Still months out from completing repairs and renovations following Hurricane Florence, fans of Wrightsville Beach market Motts Channel Seafood would come to the store to check if it had reopened, despite obvious signs of construction. So once repair crews had gotten the building repaired well enough to reopen last Saturday, word spread quickly that Motts Channel was back in business, owner Gene Long said.
“It was unbelievable the people that would come here the last three months,” Long said. “We had the parking lot barricaded off, we had six and seven construction trucks blocking the whole building and they would still walk up here to see if we had reopened.”
Returning customers to the fish market were greeted with a remodeled retail floor, with fresh fish still front and center.
The remodel allows more room for retail items, including sauces, sides, produce and apparel. With the redesign, Long said the market would also apply for a license to sell beer and wine that can be consumed off premise.
Motts Channel has been closed since Hurricane Florence, which destroyed both docks at the building, and created 30 holes in the roof, each of which contributed to the flooding that damaged the insulation, walls and ceiling.
Despite the four-month layoff, several of the Motts Channel employees were able to return, with only three taking other jobs.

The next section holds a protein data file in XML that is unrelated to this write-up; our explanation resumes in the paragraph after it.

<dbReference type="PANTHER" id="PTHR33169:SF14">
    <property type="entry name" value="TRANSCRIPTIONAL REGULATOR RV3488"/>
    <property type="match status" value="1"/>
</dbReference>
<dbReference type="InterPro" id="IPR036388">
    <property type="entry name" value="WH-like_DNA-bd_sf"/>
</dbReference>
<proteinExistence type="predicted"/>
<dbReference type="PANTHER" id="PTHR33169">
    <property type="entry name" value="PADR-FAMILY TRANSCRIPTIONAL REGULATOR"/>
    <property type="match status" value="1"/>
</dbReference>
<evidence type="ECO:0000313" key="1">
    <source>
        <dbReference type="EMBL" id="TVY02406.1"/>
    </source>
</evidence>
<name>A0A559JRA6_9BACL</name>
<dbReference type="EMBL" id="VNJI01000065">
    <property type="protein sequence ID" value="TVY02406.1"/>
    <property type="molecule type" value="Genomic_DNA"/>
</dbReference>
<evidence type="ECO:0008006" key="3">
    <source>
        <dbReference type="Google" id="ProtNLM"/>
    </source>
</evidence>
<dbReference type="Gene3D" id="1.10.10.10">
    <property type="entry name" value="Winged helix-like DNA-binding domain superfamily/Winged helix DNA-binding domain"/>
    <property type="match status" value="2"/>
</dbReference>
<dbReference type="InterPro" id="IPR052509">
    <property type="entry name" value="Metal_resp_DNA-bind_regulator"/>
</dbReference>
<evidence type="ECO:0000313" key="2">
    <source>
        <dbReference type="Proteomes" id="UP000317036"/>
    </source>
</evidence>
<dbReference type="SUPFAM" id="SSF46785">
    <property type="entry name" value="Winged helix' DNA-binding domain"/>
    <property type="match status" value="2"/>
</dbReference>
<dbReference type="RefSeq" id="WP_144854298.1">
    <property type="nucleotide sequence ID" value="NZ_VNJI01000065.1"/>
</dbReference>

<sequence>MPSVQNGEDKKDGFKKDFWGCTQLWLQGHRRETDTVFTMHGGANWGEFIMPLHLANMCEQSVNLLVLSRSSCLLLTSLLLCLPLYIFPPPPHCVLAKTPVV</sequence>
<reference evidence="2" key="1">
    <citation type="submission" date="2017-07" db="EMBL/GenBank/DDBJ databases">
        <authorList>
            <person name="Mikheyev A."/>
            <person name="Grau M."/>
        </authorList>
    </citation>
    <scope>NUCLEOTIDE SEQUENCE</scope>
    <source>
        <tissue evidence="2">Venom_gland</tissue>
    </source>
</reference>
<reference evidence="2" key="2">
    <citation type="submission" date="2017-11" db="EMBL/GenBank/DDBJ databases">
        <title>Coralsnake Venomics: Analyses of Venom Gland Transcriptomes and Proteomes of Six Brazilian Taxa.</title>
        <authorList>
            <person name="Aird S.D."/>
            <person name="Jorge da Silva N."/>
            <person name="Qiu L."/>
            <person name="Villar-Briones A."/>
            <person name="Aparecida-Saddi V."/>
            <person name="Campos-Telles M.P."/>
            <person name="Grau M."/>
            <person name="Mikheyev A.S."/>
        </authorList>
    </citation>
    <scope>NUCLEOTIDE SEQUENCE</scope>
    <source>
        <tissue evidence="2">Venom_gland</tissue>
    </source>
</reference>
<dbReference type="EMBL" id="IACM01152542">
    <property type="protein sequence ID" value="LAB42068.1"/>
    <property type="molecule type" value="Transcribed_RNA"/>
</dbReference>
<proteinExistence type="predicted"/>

While where is still work to be done on the building — neither of the two docks have been built yet — the owners are already moving ahead with plans, including rescheduling the Mandie Phillips Memorial Fishing Tournament. The third edition of the tournament, named for a former employee killed in a car accident, was scheduled for September 2018, but was postponed after the storm damage was realized.
However, Motts Channel co-owner Alison Long said that the tournament would be held April 18 – 20. The tournament raises scholarship money for New Hanover County students seeking to attend Appalachian State University.
The four-month shutdown was not the first time Motts Channel had to close after a storm. The market, which first opened in 1989, closed for nine months following 1996’s Hurricane Fran. While Gene Long said that back then he did all the work himself, this time he hired crews to speed along the process. He didn’t have a cost estimate for these renovations.
“I’m scared to add it up,” he said.